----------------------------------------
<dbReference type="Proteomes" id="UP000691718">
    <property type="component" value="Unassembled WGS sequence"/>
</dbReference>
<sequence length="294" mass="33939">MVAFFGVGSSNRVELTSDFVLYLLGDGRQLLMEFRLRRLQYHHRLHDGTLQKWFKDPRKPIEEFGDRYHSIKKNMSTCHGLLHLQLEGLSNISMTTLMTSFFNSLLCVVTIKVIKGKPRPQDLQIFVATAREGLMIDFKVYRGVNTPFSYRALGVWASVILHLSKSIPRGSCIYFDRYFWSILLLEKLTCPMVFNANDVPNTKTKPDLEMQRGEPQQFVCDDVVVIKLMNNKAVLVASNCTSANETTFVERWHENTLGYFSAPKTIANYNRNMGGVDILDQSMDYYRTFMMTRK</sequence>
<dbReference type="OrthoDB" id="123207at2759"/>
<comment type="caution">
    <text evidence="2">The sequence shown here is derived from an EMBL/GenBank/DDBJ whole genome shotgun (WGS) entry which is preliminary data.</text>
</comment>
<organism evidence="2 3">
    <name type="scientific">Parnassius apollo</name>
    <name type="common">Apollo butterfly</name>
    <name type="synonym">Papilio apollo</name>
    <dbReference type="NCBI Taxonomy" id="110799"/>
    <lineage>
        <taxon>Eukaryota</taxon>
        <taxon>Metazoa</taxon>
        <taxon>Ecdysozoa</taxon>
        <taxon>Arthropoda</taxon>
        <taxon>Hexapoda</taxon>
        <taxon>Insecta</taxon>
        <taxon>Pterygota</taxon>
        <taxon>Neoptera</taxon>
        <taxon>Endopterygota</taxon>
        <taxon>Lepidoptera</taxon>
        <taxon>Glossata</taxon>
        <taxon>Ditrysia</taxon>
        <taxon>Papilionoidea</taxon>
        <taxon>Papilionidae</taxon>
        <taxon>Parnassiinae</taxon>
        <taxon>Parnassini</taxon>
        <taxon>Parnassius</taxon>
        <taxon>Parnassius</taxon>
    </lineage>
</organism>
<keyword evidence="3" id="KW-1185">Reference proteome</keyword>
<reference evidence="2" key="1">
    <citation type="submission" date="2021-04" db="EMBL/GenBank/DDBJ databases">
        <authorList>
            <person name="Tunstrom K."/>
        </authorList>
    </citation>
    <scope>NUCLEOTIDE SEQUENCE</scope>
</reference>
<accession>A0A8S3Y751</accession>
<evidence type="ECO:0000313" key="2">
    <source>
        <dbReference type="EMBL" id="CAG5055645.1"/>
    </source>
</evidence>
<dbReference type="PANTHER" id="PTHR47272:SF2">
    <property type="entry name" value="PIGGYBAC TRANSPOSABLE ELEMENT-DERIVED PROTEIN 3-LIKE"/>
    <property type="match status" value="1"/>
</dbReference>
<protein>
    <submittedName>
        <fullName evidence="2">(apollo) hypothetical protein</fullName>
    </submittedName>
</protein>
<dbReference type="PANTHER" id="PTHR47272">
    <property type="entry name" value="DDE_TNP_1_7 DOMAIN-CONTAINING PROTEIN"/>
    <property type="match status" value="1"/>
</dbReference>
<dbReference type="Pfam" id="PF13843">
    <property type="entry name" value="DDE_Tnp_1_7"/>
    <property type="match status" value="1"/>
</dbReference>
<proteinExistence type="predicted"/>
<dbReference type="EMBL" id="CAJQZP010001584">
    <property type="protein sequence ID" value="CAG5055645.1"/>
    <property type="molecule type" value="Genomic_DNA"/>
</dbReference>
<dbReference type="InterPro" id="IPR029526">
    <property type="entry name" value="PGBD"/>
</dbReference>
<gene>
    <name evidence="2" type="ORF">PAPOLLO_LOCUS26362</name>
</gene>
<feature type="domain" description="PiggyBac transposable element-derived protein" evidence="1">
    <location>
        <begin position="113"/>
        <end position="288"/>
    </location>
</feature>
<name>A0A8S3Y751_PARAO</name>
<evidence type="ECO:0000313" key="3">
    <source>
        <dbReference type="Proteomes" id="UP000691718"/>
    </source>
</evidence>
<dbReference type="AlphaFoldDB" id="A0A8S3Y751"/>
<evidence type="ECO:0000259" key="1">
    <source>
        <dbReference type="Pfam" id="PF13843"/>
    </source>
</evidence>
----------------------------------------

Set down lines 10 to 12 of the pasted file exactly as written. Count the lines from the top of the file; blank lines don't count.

    <name type="scientific">Parnassius apollo</name>
    <name type="common">Apollo butterfly</name>
    <name type="synonym">Papilio apollo</name>